no, that is not what i'm talking aboutt .. but never mind -- it is off topic and not that interesting

Zugzwang
February 20th, 2008, 11:55 AM
Thanks to everybody for your answers. :KS

@dwhitney67: The STL is a template library define in header files, so their symbols are so to speak always available. But I'll try stripping them selectively from my executable somehow. That might be a nice tip. Also I'm already using KDevelop as debugging GUI.

@WitchCraft: The problem with this approach is that commands are always executed as a whole. So I cannot selectively step into the second part of the evaluation ("myFunction()") while leaving out stepping into the first part ("myObjects[myIndex]"). Since the "[]" operator is overloaded this is actually a function.

@lnostdal: Ok, this is a nice but straight-forward trick. :-) Hopefully the compiler optimizes such lines for compiling the "release" version. BTW: I simply can't image why you prefer C: No variable definitions in the middle of the line, the possibility to call functions without prototype given beforehand and no automatic destructor calling. I do not know why you prefer this even though you *can* have all the C goodies in C++ as well (well, except for these unchecked stuff). No one forces you to use classes that overload operators, etc. I can only imagine that your "kernels" (how short pieces of code that are executed extremely often and therefore need to be optimized) are quite small, so it doesn't matter.

lnostdal
February 20th, 2008, 12:28 PM
BTW: I simply can't image why you prefer C: <snip> I do not know why you prefer this even though you *can* have all the C goodies in C++ as well .


if i while programming C start to miss some of the "high level" features C++ try to offer i am close to the point where i should be switching back to my original higher-level language

..at that point C++ is not an option for me .. it has fooled me too many times with its lies about ability to abstract and handle complexity in a scalable, sane and safe manner .. i solve the same problems over and over and over and over again in C++; just at different "layers" in my code! .. no matter how much templates, meta-programming and whatnot i throw at it i ultimately never escape its backward-compatibility with C ...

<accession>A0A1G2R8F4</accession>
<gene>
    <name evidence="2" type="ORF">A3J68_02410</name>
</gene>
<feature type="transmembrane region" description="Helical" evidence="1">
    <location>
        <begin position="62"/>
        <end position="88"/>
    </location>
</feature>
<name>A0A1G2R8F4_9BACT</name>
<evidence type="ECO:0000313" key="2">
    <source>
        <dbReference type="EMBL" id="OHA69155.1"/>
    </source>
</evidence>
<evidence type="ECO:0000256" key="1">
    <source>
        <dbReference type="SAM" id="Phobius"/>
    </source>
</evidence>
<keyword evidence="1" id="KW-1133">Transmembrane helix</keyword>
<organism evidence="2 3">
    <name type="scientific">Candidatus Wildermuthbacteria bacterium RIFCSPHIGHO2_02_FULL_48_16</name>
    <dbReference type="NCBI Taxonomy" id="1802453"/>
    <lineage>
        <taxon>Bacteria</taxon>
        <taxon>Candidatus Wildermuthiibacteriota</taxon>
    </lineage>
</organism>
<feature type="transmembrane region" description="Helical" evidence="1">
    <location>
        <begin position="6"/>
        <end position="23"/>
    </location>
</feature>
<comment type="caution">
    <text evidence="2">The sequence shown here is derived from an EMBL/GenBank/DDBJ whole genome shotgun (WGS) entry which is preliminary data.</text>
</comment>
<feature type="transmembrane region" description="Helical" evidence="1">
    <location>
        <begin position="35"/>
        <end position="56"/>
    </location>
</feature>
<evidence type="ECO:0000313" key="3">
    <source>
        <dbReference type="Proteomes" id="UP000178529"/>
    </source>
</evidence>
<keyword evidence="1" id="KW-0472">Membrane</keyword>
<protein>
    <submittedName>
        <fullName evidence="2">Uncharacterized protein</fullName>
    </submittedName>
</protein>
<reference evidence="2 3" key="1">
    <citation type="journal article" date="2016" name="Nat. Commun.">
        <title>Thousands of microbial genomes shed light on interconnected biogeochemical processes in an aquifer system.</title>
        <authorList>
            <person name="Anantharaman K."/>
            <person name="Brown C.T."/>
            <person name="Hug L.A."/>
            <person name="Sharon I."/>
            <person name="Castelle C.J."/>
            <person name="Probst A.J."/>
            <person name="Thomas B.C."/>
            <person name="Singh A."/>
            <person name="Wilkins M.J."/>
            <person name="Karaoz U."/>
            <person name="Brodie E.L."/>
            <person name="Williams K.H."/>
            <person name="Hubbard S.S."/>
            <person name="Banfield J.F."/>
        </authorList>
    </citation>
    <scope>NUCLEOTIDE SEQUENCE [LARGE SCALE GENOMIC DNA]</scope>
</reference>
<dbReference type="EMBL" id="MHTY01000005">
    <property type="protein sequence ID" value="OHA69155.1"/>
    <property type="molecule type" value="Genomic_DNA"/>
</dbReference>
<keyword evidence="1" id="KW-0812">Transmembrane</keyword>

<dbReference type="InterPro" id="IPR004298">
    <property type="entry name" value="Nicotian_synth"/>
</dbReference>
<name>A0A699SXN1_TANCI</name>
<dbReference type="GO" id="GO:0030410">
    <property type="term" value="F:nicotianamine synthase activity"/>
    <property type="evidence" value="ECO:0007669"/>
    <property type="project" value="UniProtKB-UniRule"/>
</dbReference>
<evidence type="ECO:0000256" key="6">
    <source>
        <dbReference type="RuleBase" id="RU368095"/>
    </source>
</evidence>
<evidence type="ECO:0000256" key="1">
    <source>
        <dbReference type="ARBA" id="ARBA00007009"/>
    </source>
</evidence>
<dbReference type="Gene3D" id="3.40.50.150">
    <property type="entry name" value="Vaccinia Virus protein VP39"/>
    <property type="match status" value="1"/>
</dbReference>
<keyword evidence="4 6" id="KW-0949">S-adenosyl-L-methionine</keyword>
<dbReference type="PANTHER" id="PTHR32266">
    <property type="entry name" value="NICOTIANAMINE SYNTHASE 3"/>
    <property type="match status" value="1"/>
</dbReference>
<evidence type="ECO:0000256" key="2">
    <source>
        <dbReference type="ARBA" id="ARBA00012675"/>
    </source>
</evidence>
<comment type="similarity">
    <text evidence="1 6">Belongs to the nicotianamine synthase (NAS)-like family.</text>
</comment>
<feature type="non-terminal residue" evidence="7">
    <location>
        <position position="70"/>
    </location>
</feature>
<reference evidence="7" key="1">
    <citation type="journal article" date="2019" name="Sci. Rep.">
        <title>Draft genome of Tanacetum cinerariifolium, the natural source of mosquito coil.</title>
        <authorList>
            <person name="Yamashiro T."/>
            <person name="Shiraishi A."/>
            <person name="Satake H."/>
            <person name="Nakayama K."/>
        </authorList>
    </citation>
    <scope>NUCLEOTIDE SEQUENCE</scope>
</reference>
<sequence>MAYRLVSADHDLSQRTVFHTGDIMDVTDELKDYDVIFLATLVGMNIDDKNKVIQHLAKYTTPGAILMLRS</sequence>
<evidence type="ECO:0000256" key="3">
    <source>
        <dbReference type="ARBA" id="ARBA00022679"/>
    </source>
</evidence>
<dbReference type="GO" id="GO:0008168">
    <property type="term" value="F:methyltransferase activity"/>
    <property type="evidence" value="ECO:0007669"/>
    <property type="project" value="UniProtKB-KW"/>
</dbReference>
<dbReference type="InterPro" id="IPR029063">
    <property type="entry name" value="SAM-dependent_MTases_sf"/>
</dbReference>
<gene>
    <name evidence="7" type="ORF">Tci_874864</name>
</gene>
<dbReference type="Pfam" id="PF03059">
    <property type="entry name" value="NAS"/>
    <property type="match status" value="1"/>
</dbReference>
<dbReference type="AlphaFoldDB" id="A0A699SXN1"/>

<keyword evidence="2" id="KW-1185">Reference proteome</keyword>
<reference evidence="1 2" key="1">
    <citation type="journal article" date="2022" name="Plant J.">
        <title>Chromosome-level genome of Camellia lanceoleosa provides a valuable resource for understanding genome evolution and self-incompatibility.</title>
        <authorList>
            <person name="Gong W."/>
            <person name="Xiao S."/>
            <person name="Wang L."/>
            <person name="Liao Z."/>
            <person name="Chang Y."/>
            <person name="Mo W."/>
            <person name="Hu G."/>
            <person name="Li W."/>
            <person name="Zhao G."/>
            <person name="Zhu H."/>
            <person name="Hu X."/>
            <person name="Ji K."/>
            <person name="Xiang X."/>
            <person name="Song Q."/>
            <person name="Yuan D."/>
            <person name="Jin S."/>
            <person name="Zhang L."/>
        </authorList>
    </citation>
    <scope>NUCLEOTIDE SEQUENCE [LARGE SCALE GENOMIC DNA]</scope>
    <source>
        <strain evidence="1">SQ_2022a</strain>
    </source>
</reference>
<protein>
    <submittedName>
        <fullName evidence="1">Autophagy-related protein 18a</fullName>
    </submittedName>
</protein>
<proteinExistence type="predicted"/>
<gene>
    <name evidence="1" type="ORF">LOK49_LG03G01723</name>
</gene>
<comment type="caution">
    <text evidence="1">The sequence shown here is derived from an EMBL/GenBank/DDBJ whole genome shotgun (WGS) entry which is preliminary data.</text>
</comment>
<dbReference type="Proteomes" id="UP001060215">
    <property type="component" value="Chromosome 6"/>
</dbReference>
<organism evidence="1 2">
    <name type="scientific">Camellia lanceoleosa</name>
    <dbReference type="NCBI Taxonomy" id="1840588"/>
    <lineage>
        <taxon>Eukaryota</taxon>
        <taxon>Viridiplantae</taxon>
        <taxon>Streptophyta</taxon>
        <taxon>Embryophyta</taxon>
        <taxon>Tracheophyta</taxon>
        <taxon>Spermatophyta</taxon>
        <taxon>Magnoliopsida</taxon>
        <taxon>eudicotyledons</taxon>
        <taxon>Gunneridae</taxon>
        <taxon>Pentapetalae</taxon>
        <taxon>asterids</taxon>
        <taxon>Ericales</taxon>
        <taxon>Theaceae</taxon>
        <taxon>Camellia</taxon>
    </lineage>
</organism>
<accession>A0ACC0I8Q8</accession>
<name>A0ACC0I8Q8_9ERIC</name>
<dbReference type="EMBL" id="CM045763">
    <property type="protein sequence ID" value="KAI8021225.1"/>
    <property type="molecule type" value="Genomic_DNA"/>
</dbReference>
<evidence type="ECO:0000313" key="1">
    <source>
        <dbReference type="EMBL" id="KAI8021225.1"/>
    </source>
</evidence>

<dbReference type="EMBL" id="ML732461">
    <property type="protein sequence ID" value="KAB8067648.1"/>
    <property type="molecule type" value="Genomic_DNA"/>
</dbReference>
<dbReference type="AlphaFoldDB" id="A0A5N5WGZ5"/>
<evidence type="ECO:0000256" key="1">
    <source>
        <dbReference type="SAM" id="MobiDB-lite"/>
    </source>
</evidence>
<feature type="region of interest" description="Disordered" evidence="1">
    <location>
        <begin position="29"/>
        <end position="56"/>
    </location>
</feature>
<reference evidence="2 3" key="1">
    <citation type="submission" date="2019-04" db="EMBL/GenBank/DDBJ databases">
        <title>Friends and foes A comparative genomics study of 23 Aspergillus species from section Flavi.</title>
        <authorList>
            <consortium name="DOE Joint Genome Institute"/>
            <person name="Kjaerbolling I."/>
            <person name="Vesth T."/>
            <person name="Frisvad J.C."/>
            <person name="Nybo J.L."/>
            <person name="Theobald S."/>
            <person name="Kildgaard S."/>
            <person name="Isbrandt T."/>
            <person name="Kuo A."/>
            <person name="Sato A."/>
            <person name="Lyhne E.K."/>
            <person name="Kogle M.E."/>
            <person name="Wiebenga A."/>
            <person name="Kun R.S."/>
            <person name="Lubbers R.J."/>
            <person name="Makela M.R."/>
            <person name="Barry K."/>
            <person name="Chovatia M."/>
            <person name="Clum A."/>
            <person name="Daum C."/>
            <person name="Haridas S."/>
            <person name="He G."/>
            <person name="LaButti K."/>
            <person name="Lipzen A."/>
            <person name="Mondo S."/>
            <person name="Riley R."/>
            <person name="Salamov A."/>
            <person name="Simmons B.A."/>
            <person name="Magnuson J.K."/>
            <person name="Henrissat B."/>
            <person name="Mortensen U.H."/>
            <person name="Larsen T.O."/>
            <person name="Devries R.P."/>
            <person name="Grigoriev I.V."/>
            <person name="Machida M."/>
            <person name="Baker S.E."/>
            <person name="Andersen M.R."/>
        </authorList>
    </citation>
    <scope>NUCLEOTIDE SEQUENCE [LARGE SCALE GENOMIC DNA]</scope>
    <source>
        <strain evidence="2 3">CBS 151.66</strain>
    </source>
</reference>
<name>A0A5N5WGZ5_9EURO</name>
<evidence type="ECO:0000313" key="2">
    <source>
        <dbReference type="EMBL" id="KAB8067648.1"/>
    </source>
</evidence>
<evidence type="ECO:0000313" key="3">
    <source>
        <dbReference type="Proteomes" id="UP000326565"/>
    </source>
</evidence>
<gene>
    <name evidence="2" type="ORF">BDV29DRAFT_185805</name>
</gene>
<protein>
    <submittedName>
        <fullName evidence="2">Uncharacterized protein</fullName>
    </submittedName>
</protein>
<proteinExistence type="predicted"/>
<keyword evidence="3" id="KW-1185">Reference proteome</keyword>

come to think of it, maybe the backward compatibility thing you mention as an assert actually is the real or fundamental reason why i do not use C++ or the reason for its problems, but i haven't thought hard about this in a long time .. anyway i regard it as an unnecessary hybrid that tries to both be high-level and low-level at the same time and fails at it .. i see no need for it at all really

people and organizations that have more or less unlimited time or resources to throw at it might succeed using it .. but i do not and i have not .. disregarding this i see almost no beauty in it and this is also important to me



I can only imagine that your "kernels" (how short pieces of code that are executed extremely often and therefore need to be optimized) are quite small, so it doesn't matter.


yes, inner or maybe main loops written in C .. then i have callbacks, handlers or event-handlers in the higher-level code that take all the hard complex decisions before returning control back to the C side .. it works well, and i do not miss C++ at all

Zugzwang
February 20th, 2008, 02:00 PM
..at that point C++ is not an option for me .. it has fooled me too many times with its lies about ability to abstract and handle complexity in a scalable, sane and safe manner .. i solve the same problems over and over and over and over again in C++; just at different "layers" in my code! .. no matter how much templates, meta-programming and whatnot i throw at it i ultimately never escape its backward-compatibility with C ...

Well, you're right as far as this strange mixture of abstraction and low-level programming is concerned - Its reason lies in the main idea: "High level but without notifiable speed reduction (if you really use all the tools the language provides)". But once you got used to it... :-)

Solution to the original problem
After your good tips I've managed to write a small Python script that strips the STL symbols (and some more C++ stuff) from the executable:



#!/usr/bin/python
#
# Strips all STL symbols from the object file %1

import os
import sys

if sys.argv.__len__()!=2:
print "stl_debug_symbol_remove: Expected precisely the object file"
sys.exit()

info = os.popen("nm "+sys.argv[1]+" -a -l -s")

cmdLine = "strip"

try:
for line in info:
stuff = line.strip().replace('\t',' ').split(" ")
if stuff.__len__()==4:
if stuff[3].count("/usr/include/c++/")>0:
cmdLine = cmdLine + " -N "+stuff[2]

# Strip symbols
cmdLine = cmdLine + " " + sys.argv[1]
print "stl_debug_symbol_remove.py: Calling: " + cmdLine
os.system(cmdLine)

finally:
info.close()

Hey, my first Python script *ever*! :-) Since I did it without really going through the tutorials, it might be ugly but works. Simply adding it to the makefile to be called after making the executable solves the problem.

lnostdal
February 20th, 2008, 02:44 PM
... but once you get used to it ...

mh, i don't need this talk from you or anyone else

i'm gonna move on to another thread now .. (edit: or well, get back to what i should be doing really)